The NatCon conference is timely because many Tories are thinking about a post-election repositioning. Whether it will hold any weight among voters remains to be seen.
Rishi Sunak’s Conservatives suffered a humiliating loss of more than 1,000 seats in last week’s local elections, undermining the PM’s attempts to revive the party’s fortunes. Unlike party chairman Greg Hands who attempted – unsuccessfully – to put a positive spin on the disastrous results, the Tory press haven’t been so forgiving. ‘Sunak faces party backlash after hundreds of Tory councillors lose their seats,’ splashed the Telegraph.
Amid the unease, right-wing Conservative fringe groups, born fundamentally out of disquiet over the party’s current form, are ramping up campaigning projects about the future of Conservatism.
Today, May 13, an ‘all-star’ right-wing line-up from the Conservative Democratic Organisation (CDO) is heading to Bournemouth to talk at the group’s ‘Take Control Conference’ and Black Tie Gala. Priti Patel, Jacob Rees-Mogg, and Nadine Dorries, are among the ‘like-minded patriots’ congregating in the coastal town, who, in the CDO’s words, ‘want to save our party and our country.’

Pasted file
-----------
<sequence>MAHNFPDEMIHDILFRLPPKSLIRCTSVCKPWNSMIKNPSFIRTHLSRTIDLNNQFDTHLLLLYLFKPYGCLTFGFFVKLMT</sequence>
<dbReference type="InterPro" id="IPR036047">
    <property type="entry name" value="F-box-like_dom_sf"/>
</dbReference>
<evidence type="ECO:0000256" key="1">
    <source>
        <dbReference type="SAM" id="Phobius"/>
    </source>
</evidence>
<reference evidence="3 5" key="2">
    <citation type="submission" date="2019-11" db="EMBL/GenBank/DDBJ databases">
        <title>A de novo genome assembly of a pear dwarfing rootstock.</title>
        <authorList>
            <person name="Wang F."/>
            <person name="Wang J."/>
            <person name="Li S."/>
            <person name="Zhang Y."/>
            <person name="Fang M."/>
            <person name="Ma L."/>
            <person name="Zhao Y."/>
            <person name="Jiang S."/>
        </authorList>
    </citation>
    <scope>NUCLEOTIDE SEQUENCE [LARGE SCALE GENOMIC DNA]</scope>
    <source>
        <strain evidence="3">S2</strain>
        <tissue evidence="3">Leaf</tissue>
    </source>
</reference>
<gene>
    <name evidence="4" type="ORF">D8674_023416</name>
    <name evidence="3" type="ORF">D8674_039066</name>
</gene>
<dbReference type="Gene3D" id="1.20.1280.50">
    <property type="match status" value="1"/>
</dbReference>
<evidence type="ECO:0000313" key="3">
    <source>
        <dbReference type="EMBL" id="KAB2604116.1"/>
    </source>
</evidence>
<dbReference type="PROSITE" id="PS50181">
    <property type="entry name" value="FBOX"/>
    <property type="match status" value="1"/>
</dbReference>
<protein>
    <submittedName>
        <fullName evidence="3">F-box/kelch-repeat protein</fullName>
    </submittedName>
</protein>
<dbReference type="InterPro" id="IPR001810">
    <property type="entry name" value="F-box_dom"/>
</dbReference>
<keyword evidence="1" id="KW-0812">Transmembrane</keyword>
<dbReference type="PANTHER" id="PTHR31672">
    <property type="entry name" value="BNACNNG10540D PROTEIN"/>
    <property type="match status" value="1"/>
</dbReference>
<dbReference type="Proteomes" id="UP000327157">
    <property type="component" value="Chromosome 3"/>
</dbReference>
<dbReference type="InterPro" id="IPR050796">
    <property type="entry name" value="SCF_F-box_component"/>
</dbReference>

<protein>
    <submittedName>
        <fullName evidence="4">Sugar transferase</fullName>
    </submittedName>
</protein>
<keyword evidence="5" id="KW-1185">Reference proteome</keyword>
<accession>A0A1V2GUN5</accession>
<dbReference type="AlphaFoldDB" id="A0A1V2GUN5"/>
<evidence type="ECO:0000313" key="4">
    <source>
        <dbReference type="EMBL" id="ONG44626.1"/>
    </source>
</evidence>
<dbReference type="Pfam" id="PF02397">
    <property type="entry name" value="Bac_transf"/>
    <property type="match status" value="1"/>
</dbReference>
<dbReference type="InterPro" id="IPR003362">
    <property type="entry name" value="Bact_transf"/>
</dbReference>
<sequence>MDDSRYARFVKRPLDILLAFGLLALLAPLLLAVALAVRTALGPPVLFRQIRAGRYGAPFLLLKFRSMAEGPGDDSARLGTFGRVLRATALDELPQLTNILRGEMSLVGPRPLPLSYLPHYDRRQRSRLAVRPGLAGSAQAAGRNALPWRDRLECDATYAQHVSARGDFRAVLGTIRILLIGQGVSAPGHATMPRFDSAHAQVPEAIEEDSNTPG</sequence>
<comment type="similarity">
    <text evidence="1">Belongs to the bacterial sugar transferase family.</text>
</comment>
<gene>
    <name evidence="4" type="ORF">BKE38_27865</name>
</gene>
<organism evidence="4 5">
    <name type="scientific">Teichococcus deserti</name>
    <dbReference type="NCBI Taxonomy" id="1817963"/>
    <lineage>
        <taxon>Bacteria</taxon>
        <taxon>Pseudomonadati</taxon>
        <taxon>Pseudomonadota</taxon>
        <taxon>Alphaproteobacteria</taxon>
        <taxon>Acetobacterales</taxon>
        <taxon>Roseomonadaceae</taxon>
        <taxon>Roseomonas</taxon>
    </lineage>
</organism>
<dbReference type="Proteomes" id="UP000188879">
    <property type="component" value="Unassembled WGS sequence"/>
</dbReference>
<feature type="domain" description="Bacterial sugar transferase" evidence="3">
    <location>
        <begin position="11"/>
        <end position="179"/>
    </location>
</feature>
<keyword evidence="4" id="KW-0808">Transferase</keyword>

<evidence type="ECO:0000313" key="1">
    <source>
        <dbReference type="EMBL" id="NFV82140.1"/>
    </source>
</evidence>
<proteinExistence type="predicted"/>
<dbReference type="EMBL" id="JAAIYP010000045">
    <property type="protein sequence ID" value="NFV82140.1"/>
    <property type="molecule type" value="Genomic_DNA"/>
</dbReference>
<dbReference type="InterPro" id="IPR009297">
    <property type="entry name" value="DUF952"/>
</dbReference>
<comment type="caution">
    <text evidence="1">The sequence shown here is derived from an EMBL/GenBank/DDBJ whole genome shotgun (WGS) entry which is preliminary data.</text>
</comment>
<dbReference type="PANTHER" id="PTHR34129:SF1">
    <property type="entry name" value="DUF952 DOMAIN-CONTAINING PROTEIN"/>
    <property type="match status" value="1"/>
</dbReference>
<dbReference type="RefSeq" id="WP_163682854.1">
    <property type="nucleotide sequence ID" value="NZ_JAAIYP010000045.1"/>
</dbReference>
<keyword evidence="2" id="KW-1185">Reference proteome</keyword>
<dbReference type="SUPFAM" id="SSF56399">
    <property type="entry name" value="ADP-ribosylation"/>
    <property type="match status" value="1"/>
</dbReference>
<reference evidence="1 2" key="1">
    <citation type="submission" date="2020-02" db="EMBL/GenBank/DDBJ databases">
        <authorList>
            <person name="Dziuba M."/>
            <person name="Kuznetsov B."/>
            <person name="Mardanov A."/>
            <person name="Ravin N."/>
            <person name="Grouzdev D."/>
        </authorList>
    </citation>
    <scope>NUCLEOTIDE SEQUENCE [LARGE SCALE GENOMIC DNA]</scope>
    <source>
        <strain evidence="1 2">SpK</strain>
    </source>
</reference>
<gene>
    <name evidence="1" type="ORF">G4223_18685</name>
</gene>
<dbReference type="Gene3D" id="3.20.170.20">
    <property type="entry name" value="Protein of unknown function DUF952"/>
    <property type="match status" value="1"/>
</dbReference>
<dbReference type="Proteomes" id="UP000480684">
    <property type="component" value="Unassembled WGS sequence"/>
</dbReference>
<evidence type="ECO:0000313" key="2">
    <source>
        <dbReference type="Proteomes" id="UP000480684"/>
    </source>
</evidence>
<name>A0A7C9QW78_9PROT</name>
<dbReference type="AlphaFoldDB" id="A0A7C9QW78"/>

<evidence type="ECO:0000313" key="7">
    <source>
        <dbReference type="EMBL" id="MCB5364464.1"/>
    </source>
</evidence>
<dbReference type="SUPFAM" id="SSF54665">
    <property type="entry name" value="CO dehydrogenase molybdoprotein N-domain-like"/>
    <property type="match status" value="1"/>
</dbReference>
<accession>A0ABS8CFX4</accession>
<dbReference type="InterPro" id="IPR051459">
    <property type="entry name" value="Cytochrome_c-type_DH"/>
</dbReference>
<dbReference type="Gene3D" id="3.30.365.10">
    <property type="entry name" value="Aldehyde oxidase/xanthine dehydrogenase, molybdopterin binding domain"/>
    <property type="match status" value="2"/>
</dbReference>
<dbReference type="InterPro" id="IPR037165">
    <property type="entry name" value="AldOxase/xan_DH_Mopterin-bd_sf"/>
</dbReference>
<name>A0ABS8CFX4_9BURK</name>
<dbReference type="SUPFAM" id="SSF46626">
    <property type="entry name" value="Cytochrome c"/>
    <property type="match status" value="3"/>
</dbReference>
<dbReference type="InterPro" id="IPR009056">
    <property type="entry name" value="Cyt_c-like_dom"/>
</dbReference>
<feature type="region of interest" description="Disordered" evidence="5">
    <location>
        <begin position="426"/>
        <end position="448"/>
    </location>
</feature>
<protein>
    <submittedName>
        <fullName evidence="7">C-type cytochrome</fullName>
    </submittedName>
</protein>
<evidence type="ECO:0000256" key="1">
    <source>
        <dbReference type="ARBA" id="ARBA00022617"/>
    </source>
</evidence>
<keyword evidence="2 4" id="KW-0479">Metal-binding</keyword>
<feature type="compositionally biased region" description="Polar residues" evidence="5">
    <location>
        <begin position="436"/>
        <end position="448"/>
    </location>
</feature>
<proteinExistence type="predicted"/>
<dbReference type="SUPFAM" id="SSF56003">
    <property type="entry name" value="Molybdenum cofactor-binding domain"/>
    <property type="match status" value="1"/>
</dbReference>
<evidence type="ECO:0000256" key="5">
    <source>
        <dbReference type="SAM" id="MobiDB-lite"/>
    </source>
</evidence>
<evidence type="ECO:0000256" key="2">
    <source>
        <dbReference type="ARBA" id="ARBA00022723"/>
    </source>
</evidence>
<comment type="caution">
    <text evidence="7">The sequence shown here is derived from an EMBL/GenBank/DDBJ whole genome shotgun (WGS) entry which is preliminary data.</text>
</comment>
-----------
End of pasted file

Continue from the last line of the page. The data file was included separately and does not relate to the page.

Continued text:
Formed late last year by Brexiteers and Boris Johnson loyalists to ‘restore democracy’ after Sunak was appointed leader of the party, the launching of the CDO was something of a declaration that the Tory civil war was far from over.
As the PM faces pressure after dire local election losses, the CDO suggested that Sunak should face a confirmatory vote of members and that no one should rule out a comeback for the former prime minister. David Campbell Bannerman, chair of the CDO, told Times Radio that he “blames Rishi because he brought down Boris” and claimed Conservative MPs would act out of “self-preservation” to replace the prime minister.
But the CDO is not the only new right-wing populist movement emerging from a disorientated and discontented Tory party, and hastily throwing high-profile conferences in the aftermath of the local elections’ wipe-out.
On Monday, National Conservatism UK – or NatCon as the initiative’s organisers have shortened it to – are to hold a two-day political conference. Speakers limited almost entirely to the right will assemble in central London.
The NatCon movement promises to renew the conservative tradition, apparently rooted in nationalism, Christianity, and economic growth. It is being organised by the Edmund Burke Foundation, a group led by American and Israeli right-wingers, including Israeli writer Yoram Hazony, labelled as one of the American right’s most celebrated thinkers. Viktor Orbán, the authoritarian Hungarian leader, has spoken at a previous NatCon conference, as has the populist Italian premier, Giorgia Meloni. Its associates are mainly US Republicans, who say national conservatism is a movement that wants “a world of independent nations,” societies centred on the traditional family, and a big official role for Christianity.